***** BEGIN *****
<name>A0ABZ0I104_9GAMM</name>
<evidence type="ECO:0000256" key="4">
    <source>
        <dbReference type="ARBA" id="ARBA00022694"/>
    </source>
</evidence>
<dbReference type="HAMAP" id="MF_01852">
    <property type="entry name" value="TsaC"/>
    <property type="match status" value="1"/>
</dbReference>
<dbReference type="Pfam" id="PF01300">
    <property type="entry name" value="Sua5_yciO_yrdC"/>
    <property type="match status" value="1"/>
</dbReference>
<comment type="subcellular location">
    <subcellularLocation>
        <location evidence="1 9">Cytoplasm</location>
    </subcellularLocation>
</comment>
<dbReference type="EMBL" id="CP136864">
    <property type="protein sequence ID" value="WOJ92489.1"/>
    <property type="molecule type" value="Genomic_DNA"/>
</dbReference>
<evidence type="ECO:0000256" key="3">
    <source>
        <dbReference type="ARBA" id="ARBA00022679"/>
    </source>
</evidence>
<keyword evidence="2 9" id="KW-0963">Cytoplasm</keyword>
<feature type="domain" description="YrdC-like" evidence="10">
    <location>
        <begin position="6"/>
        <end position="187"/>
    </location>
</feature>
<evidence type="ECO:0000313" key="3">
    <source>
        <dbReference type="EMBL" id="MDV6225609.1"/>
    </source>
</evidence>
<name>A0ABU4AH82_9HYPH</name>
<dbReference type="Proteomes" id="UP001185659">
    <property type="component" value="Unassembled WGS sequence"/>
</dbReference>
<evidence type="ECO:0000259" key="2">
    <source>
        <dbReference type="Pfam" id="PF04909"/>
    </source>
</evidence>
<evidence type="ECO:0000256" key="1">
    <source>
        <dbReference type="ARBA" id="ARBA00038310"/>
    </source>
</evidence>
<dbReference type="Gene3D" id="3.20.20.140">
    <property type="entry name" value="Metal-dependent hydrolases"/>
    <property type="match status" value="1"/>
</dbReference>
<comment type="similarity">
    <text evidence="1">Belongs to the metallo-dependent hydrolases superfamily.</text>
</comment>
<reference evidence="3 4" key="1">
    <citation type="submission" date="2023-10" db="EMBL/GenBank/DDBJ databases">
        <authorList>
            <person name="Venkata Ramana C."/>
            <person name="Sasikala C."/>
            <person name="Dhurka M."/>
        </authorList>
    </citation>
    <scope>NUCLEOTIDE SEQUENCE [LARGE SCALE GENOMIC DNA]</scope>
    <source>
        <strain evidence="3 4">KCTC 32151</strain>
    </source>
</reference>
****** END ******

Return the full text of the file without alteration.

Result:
<name>A0ABZ0I104_9GAMM</name>
<evidence type="ECO:0000256" key="4">
    <source>
        <dbReference type="ARBA" id="ARBA00022694"/>
    </source>
</evidence>
<dbReference type="HAMAP" id="MF_01852">
    <property type="entry name" value="TsaC"/>
    <property type="match status" value="1"/>
</dbReference>
<dbReference type="Pfam" id="PF01300">
    <property type="entry name" value="Sua5_yciO_yrdC"/>
    <property type="match status" value="1"/>
</dbReference>
<comment type="subcellular location">
    <subcellularLocation>
        <location evidence="1 9">Cytoplasm</location>
    </subcellularLocation>
</comment>
<dbReference type="EMBL" id="CP136864">
    <property type="protein sequence ID" value="WOJ92489.1"/>
    <property type="molecule type" value="Genomic_DNA"/>
</dbReference>
<evidence type="ECO:0000256" key="3">
    <source>
        <dbReference type="ARBA" id="ARBA00022679"/>
    </source>
</evidence>
<keyword evidence="2 9" id="KW-0963">Cytoplasm</keyword>
<feature type="domain" description="YrdC-like" evidence="10">
    <location>
        <begin position="6"/>
        <end position="187"/>
    </location>
</feature>
<evidence type="ECO:0000313" key="3">
    <source>
        <dbReference type="EMBL" id="MDV6225609.1"/>
    </source>
</evidence>
<name>A0ABU4AH82_9HYPH</name>
<dbReference type="Proteomes" id="UP001185659">
    <property type="component" value="Unassembled WGS sequence"/>
</dbReference>
<evidence type="ECO:0000259" key="2">
    <source>
        <dbReference type="Pfam" id="PF04909"/>
    </source>
</evidence>
<evidence type="ECO:0000256" key="1">
    <source>
        <dbReference type="ARBA" id="ARBA00038310"/>
    </source>
</evidence>
<dbReference type="Gene3D" id="3.20.20.140">
    <property type="entry name" value="Metal-dependent hydrolases"/>
    <property type="match status" value="1"/>
</dbReference>
<comment type="similarity">
    <text evidence="1">Belongs to the metallo-dependent hydrolases superfamily.</text>
</comment>
<reference evidence="3 4" key="1">
    <citation type="submission" date="2023-10" db="EMBL/GenBank/DDBJ databases">
        <authorList>
            <person name="Venkata Ramana C."/>
            <person name="Sasikala C."/>
            <person name="Dhurka M."/>
        </authorList>
    </citation>
    <scope>NUCLEOTIDE SEQUENCE [LARGE SCALE GENOMIC DNA]</scope>
    <source>
        <strain evidence="3 4">KCTC 32151</strain>
    </source>
</reference>